Compiled from Darian Rodriguez Heyman, ed., Nonprofit Management 101: A Complete and Practical Guide for Leaders and Professionals
How to get your board more involved in fundraising:
Stage a Board Member Thank-a-Thon
Tons of nonprofits experience frustration with getting their boards to fundraise; in fact, it's the second biggest reason why executive directors leave their posts, according to CompassPoint's "Daring to Lead" study. An easy way to give board members a chance to dip their toes in the waters of donor engagement is staging a thank-a-thon. The key is to make it easy for board members to participate, and to help them understand that fundraising is much more than making an ask. By inviting your board members to come together one evening or weekend to call and thank recent donors, they will get exposure interacting with donors and will leave feeling empowered and connected to your organization's work. This activity will also help improve relationships with your donors, who will be delighted to receive a thank you call without an attached ask.
How to increase your chances of getting a grant:
Never Apply for a Grant Without Contacting the Foundation First
As much as you might want to believe that grants are awarded simply due to the fit of the program and the excellence of the application, it simply isn't true. In fact in our experience, the odds of getting a grant that you send in without contacting the foundation are about 5 percent-10 percent. Just as in individual (and all!) fundraising, developing relationships is critical. There are people at these foundations, called program officers, who are directly responsible for deciding who gets money and who doesn't. They care deeply about the work they are funding, and consider it an advantage to be able to scope out potential grantees. In-person meetings with program officers are ideal, but even a short phone call with a grant manager or administrator can still yield the basic information you need as well as getting your name in the mind of someone at the foundation.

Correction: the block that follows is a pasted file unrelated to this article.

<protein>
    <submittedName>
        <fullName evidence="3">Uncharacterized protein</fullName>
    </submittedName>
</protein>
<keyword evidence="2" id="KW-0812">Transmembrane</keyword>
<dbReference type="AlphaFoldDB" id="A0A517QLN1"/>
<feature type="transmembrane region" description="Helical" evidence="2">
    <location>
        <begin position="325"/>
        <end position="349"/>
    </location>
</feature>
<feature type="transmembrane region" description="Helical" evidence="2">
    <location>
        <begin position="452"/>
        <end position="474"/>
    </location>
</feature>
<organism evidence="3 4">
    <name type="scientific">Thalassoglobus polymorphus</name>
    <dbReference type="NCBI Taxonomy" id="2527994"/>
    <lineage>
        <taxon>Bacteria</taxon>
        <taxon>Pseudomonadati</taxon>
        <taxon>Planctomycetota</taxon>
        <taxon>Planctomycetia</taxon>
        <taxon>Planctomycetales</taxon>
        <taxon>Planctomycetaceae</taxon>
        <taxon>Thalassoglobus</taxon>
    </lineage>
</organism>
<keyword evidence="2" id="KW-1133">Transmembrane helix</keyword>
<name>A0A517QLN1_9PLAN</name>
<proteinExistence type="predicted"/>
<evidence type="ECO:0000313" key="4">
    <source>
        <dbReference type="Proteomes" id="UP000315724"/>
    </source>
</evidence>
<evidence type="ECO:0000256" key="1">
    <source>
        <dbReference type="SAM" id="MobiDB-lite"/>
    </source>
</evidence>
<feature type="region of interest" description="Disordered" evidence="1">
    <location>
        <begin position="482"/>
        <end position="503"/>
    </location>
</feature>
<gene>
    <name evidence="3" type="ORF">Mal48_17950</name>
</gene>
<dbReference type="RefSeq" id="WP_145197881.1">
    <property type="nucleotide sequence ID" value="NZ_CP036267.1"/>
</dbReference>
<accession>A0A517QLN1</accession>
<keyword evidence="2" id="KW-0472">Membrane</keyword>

Sometimes these initial conversations can save you valuable time in applying for a grant program that was not a fit—always do your homework on their funding goals ahead of time! But often, they are valuable knowledge-gathering sessions: use the call or meeting to identify the funder's key priorities and desired language, which many times cannot be found on the organization's Web site; figure out which of your programs or initiatives is the best fit;, and determine how much money you should request. Finally, go out on a limb and ask if they would be willing to preview your LOI (Letter of Intent) or proposal before you submit it officially. This advance look will give them a sense of ownership over your request and provide you with valuable feedback. Start today by calling the offices of your top foundation prospects and seeing if you can get on a relevant program officer's schedule.
How to secure a donation:
Make Specific and Direct Asks for Money